Apple does this, I believe, because they don't want their customers to be either dismayed with the realities of the updates nor confused by them. Too much information, like the world of Linux, can cause the customer to feel overwhelmed. Buying and owning a Macintosh should be a happy experience.
Unfortunately, that's a fantasy world. Even the most Pollyanna Apple customer is confronted with a vast array of technologies to integrate. There are dedicated backup devices, other external drives, printers, iPhones and iPods and who knows what else that all have to be kept working in unison, perfectly.
Worse, it looks unprofessional and it makes Apple look like it has something to hide. While security updates are detailed fairly well as to the documented vulnerabilities that have been patched, other updates, like the recent Apple TV 2.0.1 update appear with no explanation at all. At iLounge on Monday it was reported that some users were having issues with the update. There's nothing more frustrating than applying an update, because Apple puts it out there, and then having problems that must be solved by asking others in the forums, "What the hell just happened?"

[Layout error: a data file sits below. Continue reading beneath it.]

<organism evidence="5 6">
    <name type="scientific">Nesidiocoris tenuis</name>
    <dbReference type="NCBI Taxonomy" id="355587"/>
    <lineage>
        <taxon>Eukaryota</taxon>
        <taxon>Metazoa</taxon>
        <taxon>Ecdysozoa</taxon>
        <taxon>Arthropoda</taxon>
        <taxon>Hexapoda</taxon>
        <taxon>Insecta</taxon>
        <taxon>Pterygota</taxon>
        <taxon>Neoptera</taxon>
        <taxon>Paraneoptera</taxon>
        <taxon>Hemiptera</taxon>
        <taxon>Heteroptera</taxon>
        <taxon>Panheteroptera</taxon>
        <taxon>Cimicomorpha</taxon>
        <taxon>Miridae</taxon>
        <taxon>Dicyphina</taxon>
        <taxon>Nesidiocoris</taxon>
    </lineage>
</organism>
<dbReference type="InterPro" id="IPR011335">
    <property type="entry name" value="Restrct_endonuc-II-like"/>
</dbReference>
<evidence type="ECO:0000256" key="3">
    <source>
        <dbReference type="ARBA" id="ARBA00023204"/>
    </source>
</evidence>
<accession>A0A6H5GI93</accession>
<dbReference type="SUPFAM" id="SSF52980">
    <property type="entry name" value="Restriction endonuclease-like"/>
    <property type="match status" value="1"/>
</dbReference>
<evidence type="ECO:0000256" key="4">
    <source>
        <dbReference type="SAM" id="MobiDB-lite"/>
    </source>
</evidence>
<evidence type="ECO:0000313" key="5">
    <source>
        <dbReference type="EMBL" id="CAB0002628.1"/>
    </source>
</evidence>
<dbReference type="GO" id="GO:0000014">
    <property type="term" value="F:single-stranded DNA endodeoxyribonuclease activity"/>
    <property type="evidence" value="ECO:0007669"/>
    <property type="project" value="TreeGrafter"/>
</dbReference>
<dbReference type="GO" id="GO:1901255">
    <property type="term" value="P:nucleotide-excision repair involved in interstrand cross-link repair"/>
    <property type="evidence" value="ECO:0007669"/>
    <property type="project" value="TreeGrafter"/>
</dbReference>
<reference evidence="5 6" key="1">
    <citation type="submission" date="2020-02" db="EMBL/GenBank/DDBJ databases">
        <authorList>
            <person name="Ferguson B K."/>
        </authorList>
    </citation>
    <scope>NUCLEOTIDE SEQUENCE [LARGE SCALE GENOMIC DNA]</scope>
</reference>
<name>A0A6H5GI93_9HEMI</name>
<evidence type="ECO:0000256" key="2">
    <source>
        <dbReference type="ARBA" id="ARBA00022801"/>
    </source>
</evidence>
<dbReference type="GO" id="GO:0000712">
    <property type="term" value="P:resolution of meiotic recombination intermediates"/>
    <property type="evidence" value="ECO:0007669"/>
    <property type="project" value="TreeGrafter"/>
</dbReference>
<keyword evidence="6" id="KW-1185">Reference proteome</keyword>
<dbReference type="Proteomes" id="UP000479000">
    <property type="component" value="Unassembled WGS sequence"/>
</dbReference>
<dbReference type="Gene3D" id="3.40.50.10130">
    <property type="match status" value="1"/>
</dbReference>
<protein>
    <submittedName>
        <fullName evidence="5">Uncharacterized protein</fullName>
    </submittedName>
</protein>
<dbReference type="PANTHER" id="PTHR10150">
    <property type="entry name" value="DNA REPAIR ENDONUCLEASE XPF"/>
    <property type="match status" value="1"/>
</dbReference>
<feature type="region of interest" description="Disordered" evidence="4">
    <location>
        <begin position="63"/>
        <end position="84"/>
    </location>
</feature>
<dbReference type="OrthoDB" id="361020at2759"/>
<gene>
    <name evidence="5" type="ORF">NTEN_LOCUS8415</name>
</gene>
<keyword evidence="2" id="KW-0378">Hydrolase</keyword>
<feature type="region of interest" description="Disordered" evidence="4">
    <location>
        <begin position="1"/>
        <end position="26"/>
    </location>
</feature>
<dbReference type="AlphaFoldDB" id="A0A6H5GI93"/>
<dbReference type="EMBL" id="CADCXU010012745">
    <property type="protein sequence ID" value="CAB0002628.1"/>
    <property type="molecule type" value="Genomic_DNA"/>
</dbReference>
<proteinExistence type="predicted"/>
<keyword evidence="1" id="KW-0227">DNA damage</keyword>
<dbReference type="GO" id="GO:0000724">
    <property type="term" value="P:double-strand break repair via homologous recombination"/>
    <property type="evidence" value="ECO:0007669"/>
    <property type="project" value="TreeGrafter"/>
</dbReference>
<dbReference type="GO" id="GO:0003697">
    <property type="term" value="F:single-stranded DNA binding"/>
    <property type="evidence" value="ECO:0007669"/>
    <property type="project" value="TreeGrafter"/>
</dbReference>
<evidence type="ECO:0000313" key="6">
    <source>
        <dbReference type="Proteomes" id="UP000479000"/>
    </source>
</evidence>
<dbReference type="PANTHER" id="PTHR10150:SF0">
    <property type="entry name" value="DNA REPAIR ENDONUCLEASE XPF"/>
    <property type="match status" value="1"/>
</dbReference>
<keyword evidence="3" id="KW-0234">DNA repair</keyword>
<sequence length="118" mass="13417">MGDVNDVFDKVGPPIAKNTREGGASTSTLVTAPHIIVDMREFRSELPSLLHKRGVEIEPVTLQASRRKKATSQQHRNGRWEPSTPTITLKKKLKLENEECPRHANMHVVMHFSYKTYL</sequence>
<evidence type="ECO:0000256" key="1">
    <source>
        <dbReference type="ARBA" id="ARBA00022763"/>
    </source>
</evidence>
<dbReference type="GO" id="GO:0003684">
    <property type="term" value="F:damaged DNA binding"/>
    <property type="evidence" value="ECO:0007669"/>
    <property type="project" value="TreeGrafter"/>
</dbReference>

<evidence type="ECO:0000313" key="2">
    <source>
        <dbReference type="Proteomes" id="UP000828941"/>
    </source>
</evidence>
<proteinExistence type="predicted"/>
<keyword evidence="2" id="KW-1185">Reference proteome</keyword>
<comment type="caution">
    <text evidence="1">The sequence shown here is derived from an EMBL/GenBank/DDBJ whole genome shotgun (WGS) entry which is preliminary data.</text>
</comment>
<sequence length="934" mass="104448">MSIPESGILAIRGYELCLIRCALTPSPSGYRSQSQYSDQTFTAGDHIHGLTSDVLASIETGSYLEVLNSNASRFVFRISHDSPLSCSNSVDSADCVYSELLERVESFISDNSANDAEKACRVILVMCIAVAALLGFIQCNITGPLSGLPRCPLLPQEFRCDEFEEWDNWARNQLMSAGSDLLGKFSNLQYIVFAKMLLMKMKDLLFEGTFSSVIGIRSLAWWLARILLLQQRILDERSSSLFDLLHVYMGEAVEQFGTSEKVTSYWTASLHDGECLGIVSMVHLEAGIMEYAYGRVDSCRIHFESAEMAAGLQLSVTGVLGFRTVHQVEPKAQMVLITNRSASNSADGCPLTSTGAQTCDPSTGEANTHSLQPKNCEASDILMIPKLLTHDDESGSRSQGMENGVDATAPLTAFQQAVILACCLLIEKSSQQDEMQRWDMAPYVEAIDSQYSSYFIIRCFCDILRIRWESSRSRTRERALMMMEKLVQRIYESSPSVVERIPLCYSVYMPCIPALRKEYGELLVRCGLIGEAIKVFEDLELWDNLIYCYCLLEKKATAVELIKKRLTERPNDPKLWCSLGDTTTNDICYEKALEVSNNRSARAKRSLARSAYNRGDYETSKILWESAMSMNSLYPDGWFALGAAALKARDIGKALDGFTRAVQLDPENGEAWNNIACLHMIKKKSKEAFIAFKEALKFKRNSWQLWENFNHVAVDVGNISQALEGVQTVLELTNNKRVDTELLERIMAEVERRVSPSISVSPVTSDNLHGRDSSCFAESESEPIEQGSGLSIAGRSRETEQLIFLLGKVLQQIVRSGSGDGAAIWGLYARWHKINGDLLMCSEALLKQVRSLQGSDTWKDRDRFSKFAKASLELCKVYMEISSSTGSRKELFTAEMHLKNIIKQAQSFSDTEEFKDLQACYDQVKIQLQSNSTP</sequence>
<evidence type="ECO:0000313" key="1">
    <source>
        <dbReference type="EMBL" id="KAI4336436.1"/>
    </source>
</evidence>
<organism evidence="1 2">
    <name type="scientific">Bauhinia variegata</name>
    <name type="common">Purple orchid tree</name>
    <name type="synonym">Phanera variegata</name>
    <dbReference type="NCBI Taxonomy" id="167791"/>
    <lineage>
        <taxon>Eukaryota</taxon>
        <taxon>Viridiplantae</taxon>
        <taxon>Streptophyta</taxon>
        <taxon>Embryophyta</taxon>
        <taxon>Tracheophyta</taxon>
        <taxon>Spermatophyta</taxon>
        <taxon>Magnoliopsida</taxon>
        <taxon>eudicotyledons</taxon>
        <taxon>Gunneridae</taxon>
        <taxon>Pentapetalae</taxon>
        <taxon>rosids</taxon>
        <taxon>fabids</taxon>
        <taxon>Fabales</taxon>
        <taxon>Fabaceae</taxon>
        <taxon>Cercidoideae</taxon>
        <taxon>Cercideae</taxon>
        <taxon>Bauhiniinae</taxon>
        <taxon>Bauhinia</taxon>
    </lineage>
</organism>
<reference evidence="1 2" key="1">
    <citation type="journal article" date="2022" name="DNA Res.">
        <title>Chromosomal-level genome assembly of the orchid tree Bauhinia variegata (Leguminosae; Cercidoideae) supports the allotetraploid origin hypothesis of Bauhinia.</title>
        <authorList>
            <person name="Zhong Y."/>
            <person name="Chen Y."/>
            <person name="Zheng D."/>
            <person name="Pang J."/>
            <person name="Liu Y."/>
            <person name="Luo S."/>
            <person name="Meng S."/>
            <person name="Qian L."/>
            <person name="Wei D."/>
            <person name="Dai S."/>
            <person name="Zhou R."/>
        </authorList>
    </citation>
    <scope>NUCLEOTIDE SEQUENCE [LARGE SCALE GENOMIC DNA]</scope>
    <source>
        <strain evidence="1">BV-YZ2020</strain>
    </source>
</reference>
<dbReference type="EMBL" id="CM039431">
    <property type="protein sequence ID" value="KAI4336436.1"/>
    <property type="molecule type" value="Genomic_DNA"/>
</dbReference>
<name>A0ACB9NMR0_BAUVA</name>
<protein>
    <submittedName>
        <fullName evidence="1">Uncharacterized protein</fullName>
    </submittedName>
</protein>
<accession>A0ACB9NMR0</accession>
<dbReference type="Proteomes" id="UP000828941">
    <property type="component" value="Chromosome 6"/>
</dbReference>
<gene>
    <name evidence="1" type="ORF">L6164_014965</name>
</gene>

Corporate users hardly ever install updates until they understand the impact on their systems -- the ones they try so hard to maintain in a delicate balance of usability and stability. That's why Red Hat and Fedora Linux branched. Red Hat remains stable and supported for the enterprise. Fedora is free to experiment. Constant tinkering and fine tuning leads to unstable systems.
It takes some time to understand what a problem is, then create a solution and test it. As a result, Apple engineers know what the problems was, why they fixed it and how. Hiding that information from the paying customer for the sake of the illusion of carefree simplicity is out of sync with the needs of customers.
Today, it was announced that Apple is being sued for allegedly making false claims about their 2nd generation iMac 20-inch screens. This is another trust related issue. One of the keys to making a no-brainer decision for Apple is that the customer trusts what Apple is doing in all areas, design, hardware, user interface and security. Backing away from full disclosure may make Apple look like a happy-go-lucky company, but it also strains our trust.
Right now, today, we need trust a lot more.